Biology, fisheries and distribution of Thryssa vitrirostris (Gilchrist & Thompson 1908) and other Engraulidae along the coast of the Sofala Bank, western Indian Ocean
AbstractThe Sofala Bank (16°–21° S) forms a major discontinuity in the gradients of engraulid distribution along the south-eastern African coast. Although the number of species declines southwards, the density and the catches of species associated with higher turbidity increases within the bank, particularly for Thryssa vitrirostris and a few other Thryssa and Stolephorus species. Thryssa vitrirostris forms a single demographic population on the Sofala Bank, as judged from spatial and seasonal catch-rate data from the beach-seine fishery, the largest fishery in Mozambique. The core of the exploitable population seems to migrate towards the coast at the onset of the rainy season (November–February), and then northwards. Our results indicate that reproduction is timed with the rain regime, and length frequency data show that this is also the onset of a fast (L∞ = 19.0 cm, k = 0.66 y–1) and highly seasonal (C = 0.86) growth. The population is largely comprised of fish up to 2 years of age and the fisheries target mostly pre-spawners (L50 = 13 cm). The decline in standing stocks offshore, and in the catches of this species by beach-seines, may be related to an excessive exploitation rate (40–60%) brought about by the directed fishery and trawl bycatch.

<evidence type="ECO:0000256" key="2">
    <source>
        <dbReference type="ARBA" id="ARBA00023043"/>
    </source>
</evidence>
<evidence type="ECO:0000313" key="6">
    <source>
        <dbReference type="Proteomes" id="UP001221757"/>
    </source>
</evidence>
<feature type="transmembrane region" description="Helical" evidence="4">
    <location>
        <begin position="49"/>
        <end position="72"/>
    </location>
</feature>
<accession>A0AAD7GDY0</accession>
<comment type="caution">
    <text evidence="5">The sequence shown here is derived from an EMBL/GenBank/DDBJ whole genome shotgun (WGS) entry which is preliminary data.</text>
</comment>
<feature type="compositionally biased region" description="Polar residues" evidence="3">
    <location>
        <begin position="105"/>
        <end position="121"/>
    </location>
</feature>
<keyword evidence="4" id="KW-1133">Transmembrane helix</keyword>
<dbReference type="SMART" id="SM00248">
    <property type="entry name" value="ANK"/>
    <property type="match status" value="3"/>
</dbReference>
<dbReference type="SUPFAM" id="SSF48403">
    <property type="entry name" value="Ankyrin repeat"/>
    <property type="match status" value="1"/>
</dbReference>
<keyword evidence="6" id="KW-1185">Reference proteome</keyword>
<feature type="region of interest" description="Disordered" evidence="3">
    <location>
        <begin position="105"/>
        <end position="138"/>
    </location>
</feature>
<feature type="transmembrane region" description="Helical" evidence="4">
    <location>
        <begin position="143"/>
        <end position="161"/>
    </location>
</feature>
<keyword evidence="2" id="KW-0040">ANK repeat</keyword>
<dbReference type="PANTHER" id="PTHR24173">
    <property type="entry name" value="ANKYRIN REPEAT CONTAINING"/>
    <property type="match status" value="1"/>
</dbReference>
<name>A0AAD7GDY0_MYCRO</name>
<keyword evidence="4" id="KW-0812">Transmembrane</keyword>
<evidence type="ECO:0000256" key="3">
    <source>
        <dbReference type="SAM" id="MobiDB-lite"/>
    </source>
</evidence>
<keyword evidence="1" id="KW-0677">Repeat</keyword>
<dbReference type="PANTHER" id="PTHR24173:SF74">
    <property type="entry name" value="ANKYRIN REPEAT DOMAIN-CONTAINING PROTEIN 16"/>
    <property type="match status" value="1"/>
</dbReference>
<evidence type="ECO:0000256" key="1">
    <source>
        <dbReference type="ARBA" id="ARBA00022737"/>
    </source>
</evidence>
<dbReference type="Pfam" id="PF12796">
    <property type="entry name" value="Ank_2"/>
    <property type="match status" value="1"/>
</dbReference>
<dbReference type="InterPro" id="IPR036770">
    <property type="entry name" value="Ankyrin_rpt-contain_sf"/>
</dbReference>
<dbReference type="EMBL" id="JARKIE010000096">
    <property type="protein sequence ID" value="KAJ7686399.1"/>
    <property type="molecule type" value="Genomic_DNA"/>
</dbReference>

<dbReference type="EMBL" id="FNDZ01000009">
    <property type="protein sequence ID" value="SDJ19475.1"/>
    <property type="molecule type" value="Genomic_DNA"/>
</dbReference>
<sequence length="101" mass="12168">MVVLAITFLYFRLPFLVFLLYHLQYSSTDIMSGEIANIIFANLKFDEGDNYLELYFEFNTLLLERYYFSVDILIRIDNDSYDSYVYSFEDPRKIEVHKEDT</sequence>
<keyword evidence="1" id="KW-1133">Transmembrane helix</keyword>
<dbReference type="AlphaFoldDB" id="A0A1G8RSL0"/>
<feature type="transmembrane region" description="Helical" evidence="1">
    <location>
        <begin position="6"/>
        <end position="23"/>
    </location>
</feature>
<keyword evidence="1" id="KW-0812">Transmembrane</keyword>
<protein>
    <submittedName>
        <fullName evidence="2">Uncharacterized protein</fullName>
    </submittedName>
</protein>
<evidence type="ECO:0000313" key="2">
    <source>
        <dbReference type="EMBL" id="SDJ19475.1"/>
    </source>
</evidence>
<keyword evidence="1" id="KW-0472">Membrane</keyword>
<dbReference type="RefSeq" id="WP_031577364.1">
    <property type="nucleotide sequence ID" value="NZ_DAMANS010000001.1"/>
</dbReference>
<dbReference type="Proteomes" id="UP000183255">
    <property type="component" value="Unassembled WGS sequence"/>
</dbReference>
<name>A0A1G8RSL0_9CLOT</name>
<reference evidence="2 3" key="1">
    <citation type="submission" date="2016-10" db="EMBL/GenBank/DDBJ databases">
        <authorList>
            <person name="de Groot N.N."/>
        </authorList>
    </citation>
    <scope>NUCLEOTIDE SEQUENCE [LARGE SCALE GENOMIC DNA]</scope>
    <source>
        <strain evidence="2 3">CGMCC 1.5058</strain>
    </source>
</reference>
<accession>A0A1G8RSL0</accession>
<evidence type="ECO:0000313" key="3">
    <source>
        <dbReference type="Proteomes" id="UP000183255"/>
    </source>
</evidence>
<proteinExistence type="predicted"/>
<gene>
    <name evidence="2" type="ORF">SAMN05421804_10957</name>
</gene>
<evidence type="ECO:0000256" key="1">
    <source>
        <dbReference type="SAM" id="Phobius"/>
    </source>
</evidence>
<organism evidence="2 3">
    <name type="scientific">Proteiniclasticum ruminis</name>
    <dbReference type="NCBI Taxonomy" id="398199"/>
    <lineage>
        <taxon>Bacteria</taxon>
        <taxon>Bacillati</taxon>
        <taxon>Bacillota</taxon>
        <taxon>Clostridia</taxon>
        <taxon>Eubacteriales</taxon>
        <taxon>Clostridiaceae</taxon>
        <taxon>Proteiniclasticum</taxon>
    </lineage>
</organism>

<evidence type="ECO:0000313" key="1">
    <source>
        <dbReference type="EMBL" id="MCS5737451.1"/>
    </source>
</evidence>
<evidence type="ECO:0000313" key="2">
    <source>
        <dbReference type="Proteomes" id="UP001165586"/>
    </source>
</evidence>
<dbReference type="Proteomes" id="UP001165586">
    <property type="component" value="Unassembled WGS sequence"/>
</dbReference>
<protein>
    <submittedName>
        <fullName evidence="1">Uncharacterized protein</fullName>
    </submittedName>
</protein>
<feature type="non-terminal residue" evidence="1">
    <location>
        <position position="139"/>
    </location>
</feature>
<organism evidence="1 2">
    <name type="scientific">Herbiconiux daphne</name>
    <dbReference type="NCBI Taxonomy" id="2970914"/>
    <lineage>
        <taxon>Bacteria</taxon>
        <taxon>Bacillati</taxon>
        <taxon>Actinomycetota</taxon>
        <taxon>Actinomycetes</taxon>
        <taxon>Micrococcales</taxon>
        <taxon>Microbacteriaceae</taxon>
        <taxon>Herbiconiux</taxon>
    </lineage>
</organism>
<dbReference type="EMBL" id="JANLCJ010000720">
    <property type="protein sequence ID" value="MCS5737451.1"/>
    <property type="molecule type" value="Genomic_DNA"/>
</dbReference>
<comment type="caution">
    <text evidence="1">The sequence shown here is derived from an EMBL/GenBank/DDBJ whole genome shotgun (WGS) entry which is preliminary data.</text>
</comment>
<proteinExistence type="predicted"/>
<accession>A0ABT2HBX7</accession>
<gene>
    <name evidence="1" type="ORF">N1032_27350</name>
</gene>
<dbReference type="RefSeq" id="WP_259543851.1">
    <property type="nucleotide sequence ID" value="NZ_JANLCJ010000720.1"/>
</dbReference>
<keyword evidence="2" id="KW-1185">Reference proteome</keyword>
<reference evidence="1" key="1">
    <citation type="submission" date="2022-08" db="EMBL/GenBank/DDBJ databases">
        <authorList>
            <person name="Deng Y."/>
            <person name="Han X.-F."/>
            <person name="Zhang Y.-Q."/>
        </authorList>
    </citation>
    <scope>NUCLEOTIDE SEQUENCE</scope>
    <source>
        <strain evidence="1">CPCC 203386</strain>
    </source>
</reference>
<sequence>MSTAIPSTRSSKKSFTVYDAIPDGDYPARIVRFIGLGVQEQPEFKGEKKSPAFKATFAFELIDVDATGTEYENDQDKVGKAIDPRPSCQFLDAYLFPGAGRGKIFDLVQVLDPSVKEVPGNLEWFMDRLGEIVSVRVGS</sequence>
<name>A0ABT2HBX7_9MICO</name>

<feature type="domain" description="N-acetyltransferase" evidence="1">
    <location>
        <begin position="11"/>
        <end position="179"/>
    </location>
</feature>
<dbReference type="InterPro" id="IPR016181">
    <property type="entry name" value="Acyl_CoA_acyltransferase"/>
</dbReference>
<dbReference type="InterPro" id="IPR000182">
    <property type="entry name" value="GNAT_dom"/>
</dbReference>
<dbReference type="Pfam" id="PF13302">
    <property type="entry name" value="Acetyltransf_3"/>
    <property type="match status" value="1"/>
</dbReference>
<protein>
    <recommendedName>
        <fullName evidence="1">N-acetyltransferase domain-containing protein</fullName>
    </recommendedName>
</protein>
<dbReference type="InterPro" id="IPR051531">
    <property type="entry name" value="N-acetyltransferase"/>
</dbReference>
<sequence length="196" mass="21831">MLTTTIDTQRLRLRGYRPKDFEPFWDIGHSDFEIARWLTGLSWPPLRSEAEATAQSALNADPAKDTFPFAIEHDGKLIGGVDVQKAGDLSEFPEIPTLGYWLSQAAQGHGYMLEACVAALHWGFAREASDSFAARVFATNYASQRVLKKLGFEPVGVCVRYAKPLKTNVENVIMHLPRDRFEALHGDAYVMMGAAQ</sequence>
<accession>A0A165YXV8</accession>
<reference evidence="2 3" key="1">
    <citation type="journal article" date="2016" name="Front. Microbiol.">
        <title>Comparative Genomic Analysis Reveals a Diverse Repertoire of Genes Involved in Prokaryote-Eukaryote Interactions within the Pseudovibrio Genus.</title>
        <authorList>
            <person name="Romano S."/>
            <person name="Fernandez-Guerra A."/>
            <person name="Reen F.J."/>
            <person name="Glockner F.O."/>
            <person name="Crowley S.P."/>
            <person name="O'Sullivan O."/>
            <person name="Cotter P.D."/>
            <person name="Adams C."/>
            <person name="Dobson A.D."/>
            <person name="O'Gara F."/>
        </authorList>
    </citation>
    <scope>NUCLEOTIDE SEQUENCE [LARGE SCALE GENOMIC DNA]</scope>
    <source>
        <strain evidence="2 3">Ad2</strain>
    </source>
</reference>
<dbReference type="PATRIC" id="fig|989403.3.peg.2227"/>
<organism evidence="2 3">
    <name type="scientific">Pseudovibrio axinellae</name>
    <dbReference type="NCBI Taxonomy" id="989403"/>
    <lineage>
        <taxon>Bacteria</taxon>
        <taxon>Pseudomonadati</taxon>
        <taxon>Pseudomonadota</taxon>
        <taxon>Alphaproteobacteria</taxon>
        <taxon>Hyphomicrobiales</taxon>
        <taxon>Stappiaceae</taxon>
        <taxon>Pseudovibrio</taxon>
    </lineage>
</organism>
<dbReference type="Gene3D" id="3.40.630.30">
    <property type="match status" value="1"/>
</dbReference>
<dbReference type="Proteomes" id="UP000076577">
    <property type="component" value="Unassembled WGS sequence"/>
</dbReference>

Keywords: distribution, engraulids, fishery, growth, reproduction, Mozambique
African Journal of Marine Science 2011, 33(1): 127–137